New readers, welcome to Dear Wendy, a relationship advice blog. Read some of the most popular Dear Wendy posts here. If you don’t find the info you need in this column, please visit the Dear Wendy archives or the forums (you can even start your own thread), do a search in the search bar, or submit a question for advice at wendy(AT)dearwendy.com.
My daughter used to be big into a family get togethers, but now it isn’t important anymore because his rudeness seems to be rubbing off on her. This guy also seems to have a very hard time being fair with her, and has a bad temper and an extremely hard time admitting he’s wrong. She gets 90% of the blame. They also work together, with her as his apprentice, which in itself is a weird arrangement.
I feel anger and resentment towards my daughter’s boyfriend now — and somewhat towards my daughter too, to allow this behavior. We see her less because he makes sure to use up her whole weekend and we feel cheated by that. She complains about him more than saying good things about them together. What is your opinion or suggestions? — Not Happy with Her Boyfriend
My opinion is that you’re really lucky to have two sons-in-law you like, get along with, consider “normal and secure,” and who make time to visit you despite living far away. You’re lucky to enjoy family get-togethers with the daughters who have continued to make time to visit you and you’re lucky you have one daughter who lives close by who is young enough that the choices she’s making today aren’t necessarily paved in stone (and could very well just be “phases”). I also think that you are being incredibly judgmental toward a man you have met all of two times — a man who has distanced himself from his own family because of unfair — likely similarly judgmental — behavior from them, and that you would be wise, considering the influence you believe he has on your daughter, to befriend him instead of alienate him.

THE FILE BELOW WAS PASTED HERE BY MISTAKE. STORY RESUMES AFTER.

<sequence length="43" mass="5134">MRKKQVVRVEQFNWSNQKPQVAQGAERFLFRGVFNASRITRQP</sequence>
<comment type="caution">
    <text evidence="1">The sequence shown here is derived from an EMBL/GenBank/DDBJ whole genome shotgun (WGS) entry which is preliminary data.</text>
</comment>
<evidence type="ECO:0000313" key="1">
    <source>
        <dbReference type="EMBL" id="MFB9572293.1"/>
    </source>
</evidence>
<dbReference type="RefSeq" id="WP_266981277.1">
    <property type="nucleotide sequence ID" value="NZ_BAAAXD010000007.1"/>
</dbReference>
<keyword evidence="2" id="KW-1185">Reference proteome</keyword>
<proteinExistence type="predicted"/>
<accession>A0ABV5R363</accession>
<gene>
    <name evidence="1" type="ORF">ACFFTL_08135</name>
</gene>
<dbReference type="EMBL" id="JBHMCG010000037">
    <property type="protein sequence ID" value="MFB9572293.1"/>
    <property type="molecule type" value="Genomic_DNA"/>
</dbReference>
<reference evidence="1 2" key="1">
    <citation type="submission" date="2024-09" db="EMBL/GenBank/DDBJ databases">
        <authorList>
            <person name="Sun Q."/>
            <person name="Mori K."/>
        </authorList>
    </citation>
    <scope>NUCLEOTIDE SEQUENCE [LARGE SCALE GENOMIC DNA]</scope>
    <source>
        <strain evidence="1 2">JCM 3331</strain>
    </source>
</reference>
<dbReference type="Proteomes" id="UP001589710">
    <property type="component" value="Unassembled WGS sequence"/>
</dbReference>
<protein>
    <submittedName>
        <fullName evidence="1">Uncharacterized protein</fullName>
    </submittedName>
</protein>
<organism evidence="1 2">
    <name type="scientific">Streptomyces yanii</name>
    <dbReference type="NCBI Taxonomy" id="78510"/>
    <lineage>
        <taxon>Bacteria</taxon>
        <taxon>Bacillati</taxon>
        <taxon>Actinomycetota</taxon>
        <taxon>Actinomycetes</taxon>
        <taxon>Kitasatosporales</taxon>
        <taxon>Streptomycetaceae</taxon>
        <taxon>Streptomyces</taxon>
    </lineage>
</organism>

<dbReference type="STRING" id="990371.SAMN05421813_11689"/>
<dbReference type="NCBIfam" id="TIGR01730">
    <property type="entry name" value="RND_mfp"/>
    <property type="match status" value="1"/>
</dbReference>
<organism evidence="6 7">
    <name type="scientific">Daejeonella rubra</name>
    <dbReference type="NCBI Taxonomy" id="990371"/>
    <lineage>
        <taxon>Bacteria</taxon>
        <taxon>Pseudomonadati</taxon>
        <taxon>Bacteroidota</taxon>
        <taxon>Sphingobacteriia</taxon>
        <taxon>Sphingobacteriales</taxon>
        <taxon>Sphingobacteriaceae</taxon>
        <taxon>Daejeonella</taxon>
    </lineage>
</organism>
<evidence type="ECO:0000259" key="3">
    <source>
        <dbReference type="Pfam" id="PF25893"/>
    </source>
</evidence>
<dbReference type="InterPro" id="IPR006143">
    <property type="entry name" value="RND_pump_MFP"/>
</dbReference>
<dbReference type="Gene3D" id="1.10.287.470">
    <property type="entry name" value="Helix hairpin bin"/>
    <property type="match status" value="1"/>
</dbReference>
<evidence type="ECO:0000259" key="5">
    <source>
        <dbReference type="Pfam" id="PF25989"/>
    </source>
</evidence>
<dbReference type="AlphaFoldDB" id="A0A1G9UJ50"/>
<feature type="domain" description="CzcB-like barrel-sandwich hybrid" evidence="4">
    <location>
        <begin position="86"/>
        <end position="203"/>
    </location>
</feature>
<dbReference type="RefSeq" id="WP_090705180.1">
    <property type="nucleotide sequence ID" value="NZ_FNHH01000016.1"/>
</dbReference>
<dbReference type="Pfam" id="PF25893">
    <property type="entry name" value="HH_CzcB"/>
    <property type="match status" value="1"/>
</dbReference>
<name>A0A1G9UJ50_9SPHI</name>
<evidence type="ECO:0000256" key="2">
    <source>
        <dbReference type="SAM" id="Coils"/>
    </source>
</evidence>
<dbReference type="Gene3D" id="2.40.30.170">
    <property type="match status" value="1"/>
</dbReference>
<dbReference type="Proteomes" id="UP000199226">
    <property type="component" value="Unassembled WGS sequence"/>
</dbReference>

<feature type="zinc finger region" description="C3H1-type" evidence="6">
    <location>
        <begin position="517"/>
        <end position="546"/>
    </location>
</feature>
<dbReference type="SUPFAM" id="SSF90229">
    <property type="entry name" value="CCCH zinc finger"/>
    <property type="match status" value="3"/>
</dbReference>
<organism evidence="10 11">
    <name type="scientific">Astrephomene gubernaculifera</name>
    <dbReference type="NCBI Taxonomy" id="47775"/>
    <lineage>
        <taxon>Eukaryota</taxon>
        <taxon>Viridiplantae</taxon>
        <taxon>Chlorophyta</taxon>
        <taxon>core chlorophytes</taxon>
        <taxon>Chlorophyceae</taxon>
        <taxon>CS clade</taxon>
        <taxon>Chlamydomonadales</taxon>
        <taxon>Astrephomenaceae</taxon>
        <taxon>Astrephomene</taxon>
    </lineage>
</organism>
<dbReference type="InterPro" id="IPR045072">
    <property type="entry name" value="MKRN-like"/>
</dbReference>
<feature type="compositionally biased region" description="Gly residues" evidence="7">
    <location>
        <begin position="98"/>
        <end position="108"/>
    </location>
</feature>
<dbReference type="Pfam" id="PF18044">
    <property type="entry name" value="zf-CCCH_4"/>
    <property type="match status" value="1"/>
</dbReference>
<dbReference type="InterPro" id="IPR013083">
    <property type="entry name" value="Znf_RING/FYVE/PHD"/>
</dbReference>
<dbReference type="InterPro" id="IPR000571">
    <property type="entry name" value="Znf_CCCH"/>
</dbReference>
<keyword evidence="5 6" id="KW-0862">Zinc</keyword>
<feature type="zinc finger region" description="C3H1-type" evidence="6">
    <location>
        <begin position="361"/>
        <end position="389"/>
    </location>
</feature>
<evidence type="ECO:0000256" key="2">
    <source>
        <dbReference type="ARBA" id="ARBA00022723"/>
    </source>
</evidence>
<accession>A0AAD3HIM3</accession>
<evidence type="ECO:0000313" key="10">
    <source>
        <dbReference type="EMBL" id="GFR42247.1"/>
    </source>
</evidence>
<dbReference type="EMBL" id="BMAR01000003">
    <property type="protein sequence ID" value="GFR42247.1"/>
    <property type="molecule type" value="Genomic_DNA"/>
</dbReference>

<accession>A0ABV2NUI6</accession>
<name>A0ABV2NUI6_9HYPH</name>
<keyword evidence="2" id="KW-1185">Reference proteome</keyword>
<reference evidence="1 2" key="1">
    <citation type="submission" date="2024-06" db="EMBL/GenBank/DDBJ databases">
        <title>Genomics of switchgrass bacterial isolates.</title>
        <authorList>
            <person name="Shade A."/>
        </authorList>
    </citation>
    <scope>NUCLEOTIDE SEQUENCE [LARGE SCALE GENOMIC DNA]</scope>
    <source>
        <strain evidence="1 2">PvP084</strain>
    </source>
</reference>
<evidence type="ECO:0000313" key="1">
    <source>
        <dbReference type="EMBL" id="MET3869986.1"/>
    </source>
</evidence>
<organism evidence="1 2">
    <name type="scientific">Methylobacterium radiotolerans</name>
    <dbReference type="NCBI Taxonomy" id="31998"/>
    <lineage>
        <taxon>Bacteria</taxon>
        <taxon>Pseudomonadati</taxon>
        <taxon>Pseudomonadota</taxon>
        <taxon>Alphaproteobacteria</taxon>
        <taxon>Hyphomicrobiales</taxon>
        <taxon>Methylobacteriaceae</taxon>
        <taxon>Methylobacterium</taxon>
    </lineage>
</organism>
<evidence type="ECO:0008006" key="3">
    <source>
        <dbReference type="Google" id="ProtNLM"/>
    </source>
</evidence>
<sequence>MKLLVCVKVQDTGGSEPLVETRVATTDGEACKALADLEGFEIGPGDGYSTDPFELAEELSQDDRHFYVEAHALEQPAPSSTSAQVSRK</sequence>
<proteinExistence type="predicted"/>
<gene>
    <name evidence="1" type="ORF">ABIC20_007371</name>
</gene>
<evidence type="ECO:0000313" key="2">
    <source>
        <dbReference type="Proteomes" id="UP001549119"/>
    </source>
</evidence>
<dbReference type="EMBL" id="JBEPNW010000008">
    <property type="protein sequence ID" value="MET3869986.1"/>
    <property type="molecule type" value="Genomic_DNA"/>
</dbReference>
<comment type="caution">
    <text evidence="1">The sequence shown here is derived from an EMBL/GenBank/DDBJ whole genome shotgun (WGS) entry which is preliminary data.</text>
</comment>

Best case scenario: This relationship runs its course and your daughter moves on before any major or life-changing event, like a baby or marriage, happens. If they do break up, she’ll need and want your support. Even if you don’t like him and even if she comes to not like him herself, a break-up will still hurt. She’ll want to know you’ve got her back despite any behavior you haven’t appreciated. Conversely, if they stay together and even eventually marry, she will need your support even more if this guy treats her as poorly as you believe he does. If you continue acting like you aren’t a fan of his, she will continue distancing herself more and more from you, and not only will you see less of her but also she won’t come to you for support when she needs it.
If you want to keep this daughter in your life in both the short-term and the long-term, you have to accept this boyfriend and treat him as kindly as you can so you don’t alienate your daughter and don’t turn her and her boyfriend into a team against you and the rest of your family. Don’t give the guy ammunition to use in manipulating your daughter to turn against you. Be the kind of family his own family doesn’t seem to be. Extend warm invitations to him but be understanding and flexible if he doesn’t show up. Remember him on his birthday. Ask about him (in a sincere, well-meaning way) when you talk to your daughter, and always tell her to send your regards to him. Remain neutral when she complains about him and don’t even bring up past complaints or negative observations you have made. She — and he — need to believe you are on their team (even if you really aren’t) or else they’re going to believe you’re against them, and, believe me, you’d much rather them think you’re on the same team here.
Finally, if you ever believe that this boyfriend is more than just rude and unfair — if you think, God forbid, that he might actually be abusing her in some way, then, obviously, acting nice to him isn’t going to cut it. Here are some tips to help support a victim of domestic violence if you should ever need them (and I pray you don’t!). And remember, the less you alienate your daughter now, the more likely she will be to turn to you and trust you in the event that she ever does need the kind of support you hope she won’t come to need.
If you have a relationship/dating question I can help answer, you can send me your letters at firstname.lastname@example.org.